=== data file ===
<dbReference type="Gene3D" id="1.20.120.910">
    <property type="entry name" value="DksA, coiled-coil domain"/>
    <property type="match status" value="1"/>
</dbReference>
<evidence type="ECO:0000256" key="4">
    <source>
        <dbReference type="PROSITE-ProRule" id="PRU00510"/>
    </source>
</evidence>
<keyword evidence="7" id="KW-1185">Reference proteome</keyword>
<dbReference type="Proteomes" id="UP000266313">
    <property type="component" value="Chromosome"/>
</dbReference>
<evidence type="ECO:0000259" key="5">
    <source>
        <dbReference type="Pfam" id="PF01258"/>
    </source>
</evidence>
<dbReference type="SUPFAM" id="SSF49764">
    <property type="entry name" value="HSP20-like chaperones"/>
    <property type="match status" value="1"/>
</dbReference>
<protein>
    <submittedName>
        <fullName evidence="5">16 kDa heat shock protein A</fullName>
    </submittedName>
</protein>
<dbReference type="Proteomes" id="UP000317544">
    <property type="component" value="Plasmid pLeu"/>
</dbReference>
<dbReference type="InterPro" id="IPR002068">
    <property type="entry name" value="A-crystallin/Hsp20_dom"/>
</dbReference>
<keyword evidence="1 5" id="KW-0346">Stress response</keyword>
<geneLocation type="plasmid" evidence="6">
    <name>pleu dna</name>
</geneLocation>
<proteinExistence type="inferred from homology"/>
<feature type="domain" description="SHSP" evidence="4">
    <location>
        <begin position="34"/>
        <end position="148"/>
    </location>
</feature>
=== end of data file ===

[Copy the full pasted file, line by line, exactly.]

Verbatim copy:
<dbReference type="Gene3D" id="1.20.120.910">
    <property type="entry name" value="DksA, coiled-coil domain"/>
    <property type="match status" value="1"/>
</dbReference>
<evidence type="ECO:0000256" key="4">
    <source>
        <dbReference type="PROSITE-ProRule" id="PRU00510"/>
    </source>
</evidence>
<keyword evidence="7" id="KW-1185">Reference proteome</keyword>
<dbReference type="Proteomes" id="UP000266313">
    <property type="component" value="Chromosome"/>
</dbReference>
<evidence type="ECO:0000259" key="5">
    <source>
        <dbReference type="Pfam" id="PF01258"/>
    </source>
</evidence>
<dbReference type="SUPFAM" id="SSF49764">
    <property type="entry name" value="HSP20-like chaperones"/>
    <property type="match status" value="1"/>
</dbReference>
<protein>
    <submittedName>
        <fullName evidence="5">16 kDa heat shock protein A</fullName>
    </submittedName>
</protein>
<dbReference type="Proteomes" id="UP000317544">
    <property type="component" value="Plasmid pLeu"/>
</dbReference>
<dbReference type="InterPro" id="IPR002068">
    <property type="entry name" value="A-crystallin/Hsp20_dom"/>
</dbReference>
<keyword evidence="1 5" id="KW-0346">Stress response</keyword>
<geneLocation type="plasmid" evidence="6">
    <name>pleu dna</name>
</geneLocation>
<proteinExistence type="inferred from homology"/>
<feature type="domain" description="SHSP" evidence="4">
    <location>
        <begin position="34"/>
        <end position="148"/>
    </location>
</feature>